The familiar names roll off his tongue. But Jack Taylor is not speaking in the ordinary manner of the name dropper. Rather, these names serve as signposts guiding his thoughts back to a different era, a more dignified age, a time when being a “gentleman” meant something.
“Cary Grant. One of the best-dressed men ever. He was easy. I knew what he wanted and nobody wore clothes as well as he did.”
“Harry Truman. I made him a couple of suits when he was president. The nicest man in the world.”
“Jack Lemmon. He’d walk in and leave it to me. The sweetest man
Taylor is heading for a point: “Back then, men dressed.”
By which he means that some men cultivated a proper style. The kind of style that has never come easy. The kind of style that men strived for when they had the means -- or the determination -- to leave behind everything that looked like ordinary. The kind of style that defines the precise edge between background and foreground when a man walks into the room: It’s style that doesn’t draw your eyes to the clothes, but to the presence of the man inside the clothes. Jack Taylor’s style.
All that’s changed now. Everything but Taylor. A living legend in men’s wear, he can be found behind the big U-shaped desk in his showroom of mirrors in his shop on Canon Drive in Beverly Hills. He has a fresh flower in his button hole, as always. And in the old-school way, he’ll probably say “thank you” just for coming in.
No sir, Jack Taylor hasn’t changed, and he won’t.
For the price of a big-screen TV or a good-enough used car, Taylor will measure you for a suit cut in a style that hasn’t gone out of style in a half-century, a suit made to last you another half-century, or at least 30 years or so, like the one he is wearing today in blue sharkskin. The key here, what’s important to understand, is that this won’t be just a custom suit. This suit will be sewn entirely by hand and as close to perfect as the hand can make it.
He bolts out of his chair. He is 86 now, but he still jumps, more or less, out of his chair when he needs to get a jacket or a pair of pants to show you exactly what he means. So what if he’s been in the custom men’s clothing business for most of 66 years? Exuberance can last a lifetime if you’re of that frame of mind.
“Pick a pair, any pair,” he says, standing in front of a rack of slacks. Those in tan gabardine are handy. He separates them from the hanger with the flourish of a symphony conductor. He spreads them flat, using the edge of his hand to shape the material just so. Taylor fingers his clothing with the skill of a puppeteer and the grace of a great salesman: The pants are alive in his grasp, alive like a topaz in the hand of a jeweler, except they cost only $750.
He presents the work for inspection. He follows your movements and anything you touch he brushes with his hand to reshape and flatten. These are not pants to be handled except knowingly. Taylor conducts a tutorial in craftsmanship.
His creases are stitched into the pants. “I haven’t had these pressed in a month, see?” He points to his own trousers with an unbroken knife-edge crease. The buttonhole at the waist is sewn by hand. The curtain behind the waistband is closed. The side seams are lapped -- first basted by machine, then sewn by hand and reopened. A cotton piece is stitched into the crotch so that it can be cleaned separately without having to subject the wool of the pants to the wear-and-tear of dry cleaners.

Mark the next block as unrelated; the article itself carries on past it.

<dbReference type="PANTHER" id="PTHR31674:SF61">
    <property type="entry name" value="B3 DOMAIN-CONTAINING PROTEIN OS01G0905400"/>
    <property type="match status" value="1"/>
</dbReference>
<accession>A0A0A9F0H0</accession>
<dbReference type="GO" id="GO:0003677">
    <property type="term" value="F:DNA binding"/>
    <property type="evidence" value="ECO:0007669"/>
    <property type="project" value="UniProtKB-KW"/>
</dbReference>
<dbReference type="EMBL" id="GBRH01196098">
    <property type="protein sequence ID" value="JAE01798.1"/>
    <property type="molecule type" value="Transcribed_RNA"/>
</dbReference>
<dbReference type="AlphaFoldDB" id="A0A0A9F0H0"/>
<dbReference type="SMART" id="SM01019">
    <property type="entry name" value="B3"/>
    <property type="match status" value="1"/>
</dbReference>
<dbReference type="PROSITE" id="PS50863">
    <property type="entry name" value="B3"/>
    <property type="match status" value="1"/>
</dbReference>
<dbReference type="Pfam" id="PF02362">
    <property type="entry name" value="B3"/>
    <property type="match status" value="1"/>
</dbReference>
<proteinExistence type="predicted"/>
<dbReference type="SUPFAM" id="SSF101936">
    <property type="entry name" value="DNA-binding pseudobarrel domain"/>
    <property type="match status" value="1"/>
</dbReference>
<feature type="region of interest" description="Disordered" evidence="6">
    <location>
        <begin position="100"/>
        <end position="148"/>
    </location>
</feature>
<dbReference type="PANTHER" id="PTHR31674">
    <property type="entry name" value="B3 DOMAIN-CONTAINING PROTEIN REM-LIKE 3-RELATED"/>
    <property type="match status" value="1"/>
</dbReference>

“There’s nobody in the world that does this -- and I’ll bet on it,” Taylor says, flicking his hand across the fabric with the triumphant look of a man who is showing you his horse that just won the Triple Crown.
He’s a man in motion. He prowls the floor, he returns to his desk, he’s back on his feet, he’s sitting on the edge of his desk, he’s in the fabric room lovingly fingering bolts of English wool, he’s off to retrieve a jacket from the sewing room -- everything is made here, on the premises. He’s calling back to his employees. He’s on the phone. He’s up and dashing to the door to hug and kiss actor Dennis Farina, who is stopping by. “That’s a classy man. That’s the way men used to greet one another, not so much anymore.”
Jack Taylor passes the morning by recounting the passing of eras.
He’s demonstrating not only the art of clothes, but a bygone way of doing business. He’s earned his nostalgia. On the West Side of Manhattan in 1938, an immigrant from Kiev, Russia, was lucky to have a Depression-era job as an errand boy at his brother’s dental laboratory. Down the hall was an Italian tailor. Ready-to-wear was just beginning in those days. Mostly, men of wherewithal had their clothes made. Taylor wasn’t shopping, just curious. He had $2 in his pocket. Naturally, he parted with it -- a down payment on a $22 suit. His enthusiasm for it became contagious. When he’d return for a fitting or just to say hello, he’d bring somebody else he’d met. By the time his suit was ready, he’d cultivated enough new customers that the tailor asked him to be partners in the business. The shop was called Restivo-Taylor.